“The disparity between the the cost of owning and the cost of renting is worse than it has ever been.”

This story of a renter (who could be an owner but chooses not to) from Markoz at vancouvercondo.info 2008-04-12 07:01:05

“One stat I found very interesting is “shelter cost to income ratio” (STIR) which they split between renters and owners. Curiously, in Vancouver from 1990-2001 owners spent an average of 20% of their income on shelter while renters spent an average of 30%. Presumably this is due to the fact that average owners make (a lot) more money than average renters. Anecdotally, anytime I personally have considered getting into the market my STIR would have increased dramatically. Due to my income, I guess I am not an average renter. It has always been the huge disparity between the cost of owning and the cost of renting that has deterred me. (That, and shoddy workmanship/design). Currently that disparity between the the cost of owning and the cost of renting is worse than it has ever been. I rent an old house just west of Main for $2050 per month. A virtually identical property just 2 doors down recently sold for $700,000. With 10% down my mortgage payments and property tax would be $4,335 per month (based on 6% and a 25 year term). The house is over 50 years old and will soon need a new sewer line (already cost estimated by a plumber at $4,200) and roof. We are in the midst (end?) of an unprecedented run up in house prices but owning has always seemed to me to command a much greater premium in Vancouver than other cities I have read about.

Will be archived here: 09. Delaying Buying (archive)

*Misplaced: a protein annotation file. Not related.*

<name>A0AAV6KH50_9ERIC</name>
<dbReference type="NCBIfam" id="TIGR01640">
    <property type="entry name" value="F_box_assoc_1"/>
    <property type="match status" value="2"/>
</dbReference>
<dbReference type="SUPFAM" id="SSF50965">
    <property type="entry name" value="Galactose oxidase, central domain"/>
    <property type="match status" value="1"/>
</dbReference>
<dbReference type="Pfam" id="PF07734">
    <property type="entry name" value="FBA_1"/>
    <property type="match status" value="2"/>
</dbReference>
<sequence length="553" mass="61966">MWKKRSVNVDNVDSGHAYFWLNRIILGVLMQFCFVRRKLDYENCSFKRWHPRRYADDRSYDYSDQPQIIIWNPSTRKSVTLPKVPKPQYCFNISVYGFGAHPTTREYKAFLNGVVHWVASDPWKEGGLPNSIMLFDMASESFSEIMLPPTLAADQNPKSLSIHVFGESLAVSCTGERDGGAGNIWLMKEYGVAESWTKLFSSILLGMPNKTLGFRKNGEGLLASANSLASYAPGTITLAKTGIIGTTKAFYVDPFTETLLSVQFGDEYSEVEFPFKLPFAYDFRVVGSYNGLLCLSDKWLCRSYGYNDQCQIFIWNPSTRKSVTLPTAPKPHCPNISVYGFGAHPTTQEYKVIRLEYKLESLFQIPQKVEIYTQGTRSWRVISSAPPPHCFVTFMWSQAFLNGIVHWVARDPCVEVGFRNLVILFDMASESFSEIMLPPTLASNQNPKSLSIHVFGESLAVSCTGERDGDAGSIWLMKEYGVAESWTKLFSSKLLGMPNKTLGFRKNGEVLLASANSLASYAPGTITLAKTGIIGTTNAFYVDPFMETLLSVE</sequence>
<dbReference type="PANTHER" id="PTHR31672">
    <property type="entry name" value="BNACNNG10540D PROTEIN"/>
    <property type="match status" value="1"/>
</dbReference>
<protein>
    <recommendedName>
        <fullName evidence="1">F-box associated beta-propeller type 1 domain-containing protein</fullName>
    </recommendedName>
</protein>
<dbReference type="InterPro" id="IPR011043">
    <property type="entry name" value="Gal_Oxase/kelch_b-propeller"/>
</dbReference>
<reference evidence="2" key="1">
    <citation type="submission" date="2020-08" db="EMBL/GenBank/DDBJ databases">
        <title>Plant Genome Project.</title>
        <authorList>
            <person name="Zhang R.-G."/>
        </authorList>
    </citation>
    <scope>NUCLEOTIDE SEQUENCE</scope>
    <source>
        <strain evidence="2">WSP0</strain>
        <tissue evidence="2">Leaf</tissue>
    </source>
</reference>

4 responses to ““The disparity between the the cost of owning and the cost of renting is worse than it has ever been.”

  1. I have been flogged on the other blog for missing the point that the average owner probably has a lower STIR because the average owner has been an owner for many years. My comment referenced a StatsCan analytical paper that another poster had directed me to. I’m sure that is part of the issue but here is a quote from page 18 of that paper:
    Despite significant declines in their average STIRs in the late 1990s, renter households in 2001 spent a
    considerably higher proportion of their before-tax incomes on shelter than owners. In most CMAs, differences
    in the average STIRs of owners and renters amounted to 10 percentage points or more. These
    differences largely reflected underlying differences in income. In many CMAs, the average household
    incomes of owners were more than double those of renters (see Appendix Table A1.18). Although owners
    also paid more for their housing than renters, differences in the shelter costs of owners and renters amounted
    in most CMAs to between 20 and 40 percent, far less than differences in income.

  2. Thanks for the additional information, Markoz.
    I noted the debate, and also note that it doesn’t in anyway detract from the central point of your personal anecdote – that owning is currently disproportionally more expensive than renting and that you have chosen to buck the trend and rent.

  3. Homeowners spend 20% of their income on their homes? No way. If a $2000/month mortgage (for an entry level condo?) is 20%, those people are earning $10k/month, or $120K/year. I seriously doubt that.

  4. paulmct: The 20% figure takes into account the fact that some owners bought their houses at lower than current market values.

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